World Cuisine

  • 500 g (1 lb) couscous
  • 600 ml (1 pint) warm water
  • 1 teaspoon salt
  • pinch of saffron threads
  • 3 tablespoons sunflower oil
  • 2 tablespoons smen (see page 20) or ghee
  • 1–2 teaspoons cumin seeds
  • 1–2 teaspoons coriander seeds
  • 2 tablespoons flaked almonds
  • 2 tablespoons shelled pistachios
  • 1 tablespoon pine nuts
  • 120 g (4 oz) ready-to-eat, dried apricots, roughly chopped
  • 120 g (4 oz) ready-to-eat prunes, roughly chopped
  • 2 tablespoons currants or raisins
  • 2 teaspoons ground cinnamon
  • 1 tablespoon icing sugar

Tip the couscous into an ovenproof dish. Mix together the measurement water, salt and saffron threads and pour over the couscous, stirring once to make sure the grains are evenly spread. Cover with a clean tea towel and leave to stand for 10–15 minutes. Rake a fork through the couscous to break up the grains. Then, using your fingers, rub the oil into the grains until light, airy and any lumps are broken up.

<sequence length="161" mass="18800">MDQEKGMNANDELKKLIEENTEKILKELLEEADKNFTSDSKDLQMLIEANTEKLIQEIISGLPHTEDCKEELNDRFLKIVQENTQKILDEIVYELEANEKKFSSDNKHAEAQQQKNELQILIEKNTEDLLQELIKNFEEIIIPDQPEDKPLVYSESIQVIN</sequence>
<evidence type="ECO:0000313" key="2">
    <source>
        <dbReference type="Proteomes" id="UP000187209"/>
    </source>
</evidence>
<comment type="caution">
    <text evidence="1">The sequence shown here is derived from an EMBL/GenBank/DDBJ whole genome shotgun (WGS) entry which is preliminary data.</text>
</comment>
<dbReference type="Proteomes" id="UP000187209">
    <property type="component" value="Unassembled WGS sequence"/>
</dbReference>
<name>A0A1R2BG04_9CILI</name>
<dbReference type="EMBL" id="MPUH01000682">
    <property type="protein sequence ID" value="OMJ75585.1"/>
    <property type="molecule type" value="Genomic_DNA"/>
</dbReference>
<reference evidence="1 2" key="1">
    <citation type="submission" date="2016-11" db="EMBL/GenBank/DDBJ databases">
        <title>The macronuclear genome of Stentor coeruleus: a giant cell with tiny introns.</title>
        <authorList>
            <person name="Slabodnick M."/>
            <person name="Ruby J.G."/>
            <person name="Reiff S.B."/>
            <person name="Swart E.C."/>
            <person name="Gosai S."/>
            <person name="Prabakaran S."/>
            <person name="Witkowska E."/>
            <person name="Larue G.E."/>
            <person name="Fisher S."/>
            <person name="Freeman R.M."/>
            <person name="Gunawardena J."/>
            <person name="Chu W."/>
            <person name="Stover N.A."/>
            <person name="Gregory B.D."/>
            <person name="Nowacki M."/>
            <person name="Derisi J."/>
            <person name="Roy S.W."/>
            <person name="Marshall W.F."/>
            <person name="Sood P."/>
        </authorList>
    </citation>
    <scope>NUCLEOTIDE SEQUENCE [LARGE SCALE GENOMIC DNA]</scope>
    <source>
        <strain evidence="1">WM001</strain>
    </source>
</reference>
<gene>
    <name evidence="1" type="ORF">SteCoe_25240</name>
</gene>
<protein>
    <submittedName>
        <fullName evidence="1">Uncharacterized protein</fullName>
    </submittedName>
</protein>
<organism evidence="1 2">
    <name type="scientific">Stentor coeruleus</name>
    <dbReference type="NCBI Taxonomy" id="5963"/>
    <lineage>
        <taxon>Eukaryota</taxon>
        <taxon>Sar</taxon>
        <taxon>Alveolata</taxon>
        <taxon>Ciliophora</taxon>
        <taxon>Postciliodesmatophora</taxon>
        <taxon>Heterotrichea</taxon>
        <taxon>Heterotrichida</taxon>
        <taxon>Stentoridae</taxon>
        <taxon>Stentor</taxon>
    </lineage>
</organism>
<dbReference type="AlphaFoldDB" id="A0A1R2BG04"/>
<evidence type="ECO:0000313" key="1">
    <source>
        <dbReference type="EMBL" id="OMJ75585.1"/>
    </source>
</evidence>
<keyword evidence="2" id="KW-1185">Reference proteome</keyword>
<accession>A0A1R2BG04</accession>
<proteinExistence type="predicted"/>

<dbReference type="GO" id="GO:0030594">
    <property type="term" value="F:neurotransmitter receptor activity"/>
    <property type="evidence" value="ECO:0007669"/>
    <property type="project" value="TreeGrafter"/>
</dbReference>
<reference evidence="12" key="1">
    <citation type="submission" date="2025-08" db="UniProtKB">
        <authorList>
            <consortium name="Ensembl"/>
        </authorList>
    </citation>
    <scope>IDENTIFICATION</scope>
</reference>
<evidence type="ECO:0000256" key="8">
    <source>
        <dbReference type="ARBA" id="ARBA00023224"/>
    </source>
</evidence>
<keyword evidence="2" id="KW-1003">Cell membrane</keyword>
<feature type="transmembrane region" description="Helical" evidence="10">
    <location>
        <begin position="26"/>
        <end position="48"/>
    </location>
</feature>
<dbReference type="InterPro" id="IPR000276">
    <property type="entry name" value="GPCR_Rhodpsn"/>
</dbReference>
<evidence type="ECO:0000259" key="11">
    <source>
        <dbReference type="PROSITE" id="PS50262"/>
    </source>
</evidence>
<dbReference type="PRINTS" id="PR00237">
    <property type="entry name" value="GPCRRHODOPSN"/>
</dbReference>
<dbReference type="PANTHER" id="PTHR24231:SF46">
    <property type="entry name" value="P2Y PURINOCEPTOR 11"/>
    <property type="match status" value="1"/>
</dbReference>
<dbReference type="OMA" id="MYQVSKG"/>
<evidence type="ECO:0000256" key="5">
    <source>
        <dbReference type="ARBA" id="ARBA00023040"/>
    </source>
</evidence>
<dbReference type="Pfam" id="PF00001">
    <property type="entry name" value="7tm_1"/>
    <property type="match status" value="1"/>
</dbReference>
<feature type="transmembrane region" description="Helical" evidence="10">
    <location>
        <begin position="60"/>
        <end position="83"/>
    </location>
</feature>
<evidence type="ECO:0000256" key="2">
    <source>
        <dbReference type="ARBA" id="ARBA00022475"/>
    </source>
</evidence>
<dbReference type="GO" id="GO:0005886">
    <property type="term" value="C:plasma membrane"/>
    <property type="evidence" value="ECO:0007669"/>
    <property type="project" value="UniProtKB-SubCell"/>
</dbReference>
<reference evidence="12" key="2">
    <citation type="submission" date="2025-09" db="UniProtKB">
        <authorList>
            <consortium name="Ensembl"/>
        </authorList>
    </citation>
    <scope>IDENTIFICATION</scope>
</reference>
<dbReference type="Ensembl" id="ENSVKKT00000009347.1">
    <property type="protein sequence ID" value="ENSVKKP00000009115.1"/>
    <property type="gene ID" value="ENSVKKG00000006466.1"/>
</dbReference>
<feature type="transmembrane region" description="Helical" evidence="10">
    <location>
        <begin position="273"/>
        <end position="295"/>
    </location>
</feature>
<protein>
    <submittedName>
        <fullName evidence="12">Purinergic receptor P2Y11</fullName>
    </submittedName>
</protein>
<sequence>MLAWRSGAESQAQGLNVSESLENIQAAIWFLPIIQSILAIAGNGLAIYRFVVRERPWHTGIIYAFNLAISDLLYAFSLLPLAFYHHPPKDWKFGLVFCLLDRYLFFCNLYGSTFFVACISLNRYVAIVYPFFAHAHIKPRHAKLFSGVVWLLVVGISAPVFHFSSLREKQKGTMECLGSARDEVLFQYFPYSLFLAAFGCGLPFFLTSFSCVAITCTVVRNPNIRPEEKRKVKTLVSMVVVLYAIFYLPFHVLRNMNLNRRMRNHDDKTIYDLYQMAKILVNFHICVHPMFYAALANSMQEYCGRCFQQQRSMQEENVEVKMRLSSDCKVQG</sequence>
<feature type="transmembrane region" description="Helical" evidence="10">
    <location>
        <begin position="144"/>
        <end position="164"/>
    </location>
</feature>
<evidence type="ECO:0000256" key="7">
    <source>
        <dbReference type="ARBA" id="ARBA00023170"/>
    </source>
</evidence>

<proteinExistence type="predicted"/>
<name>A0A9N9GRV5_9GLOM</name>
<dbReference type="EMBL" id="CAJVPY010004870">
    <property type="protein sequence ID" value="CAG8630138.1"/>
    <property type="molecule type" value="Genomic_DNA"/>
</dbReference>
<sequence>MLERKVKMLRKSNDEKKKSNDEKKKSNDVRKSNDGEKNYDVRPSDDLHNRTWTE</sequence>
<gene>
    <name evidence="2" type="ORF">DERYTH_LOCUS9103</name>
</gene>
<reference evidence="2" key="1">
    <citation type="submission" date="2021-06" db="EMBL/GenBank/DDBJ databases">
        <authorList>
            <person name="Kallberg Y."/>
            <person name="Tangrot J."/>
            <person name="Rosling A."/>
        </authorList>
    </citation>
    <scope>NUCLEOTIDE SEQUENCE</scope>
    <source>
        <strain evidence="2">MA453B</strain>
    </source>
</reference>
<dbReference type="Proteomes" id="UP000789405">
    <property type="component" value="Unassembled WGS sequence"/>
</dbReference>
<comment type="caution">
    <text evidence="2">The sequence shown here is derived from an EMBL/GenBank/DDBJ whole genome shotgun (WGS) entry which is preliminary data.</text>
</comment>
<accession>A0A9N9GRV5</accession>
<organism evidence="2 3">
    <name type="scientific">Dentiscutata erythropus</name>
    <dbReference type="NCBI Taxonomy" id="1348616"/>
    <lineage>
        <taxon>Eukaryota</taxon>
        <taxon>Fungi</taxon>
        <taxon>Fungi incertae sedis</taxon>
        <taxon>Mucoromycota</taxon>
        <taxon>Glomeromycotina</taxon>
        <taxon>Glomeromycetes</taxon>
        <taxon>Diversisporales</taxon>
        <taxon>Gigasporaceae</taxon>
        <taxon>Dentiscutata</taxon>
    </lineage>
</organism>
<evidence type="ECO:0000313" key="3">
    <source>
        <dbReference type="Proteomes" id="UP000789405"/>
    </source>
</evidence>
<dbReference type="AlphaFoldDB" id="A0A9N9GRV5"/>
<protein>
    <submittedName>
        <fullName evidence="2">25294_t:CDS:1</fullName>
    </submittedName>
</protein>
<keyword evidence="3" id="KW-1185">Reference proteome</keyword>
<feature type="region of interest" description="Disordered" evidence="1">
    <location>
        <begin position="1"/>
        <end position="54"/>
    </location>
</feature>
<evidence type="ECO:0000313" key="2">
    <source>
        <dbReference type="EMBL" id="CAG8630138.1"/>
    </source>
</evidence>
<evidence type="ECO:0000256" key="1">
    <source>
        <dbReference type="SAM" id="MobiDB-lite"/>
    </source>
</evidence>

Heat the smen or ghee in a large, heavy-based frying pan over a medium heat, stir in the cumin and coriander seeds and cook for 1–2 minutes to flavour the smen. Add the nuts and cook for a further 1 minute, then add the dried fruit and toss to combine.

Add the nuts and fruit to the couscous and toss lightly to mix. Cover with a piece of damp greaseproof paper and place in a preheated oven, 180°C (350°F), Gas Mark 4, for 15–20 minutes.

Pile the couscous in a conical mound on a shallow serving dish and sprinkle with the cinnamon and sugar – this is usually done in alternate stripes up and down the mound. Serve on its own or as an accompaniment to grilled and roasted meat and poultry.

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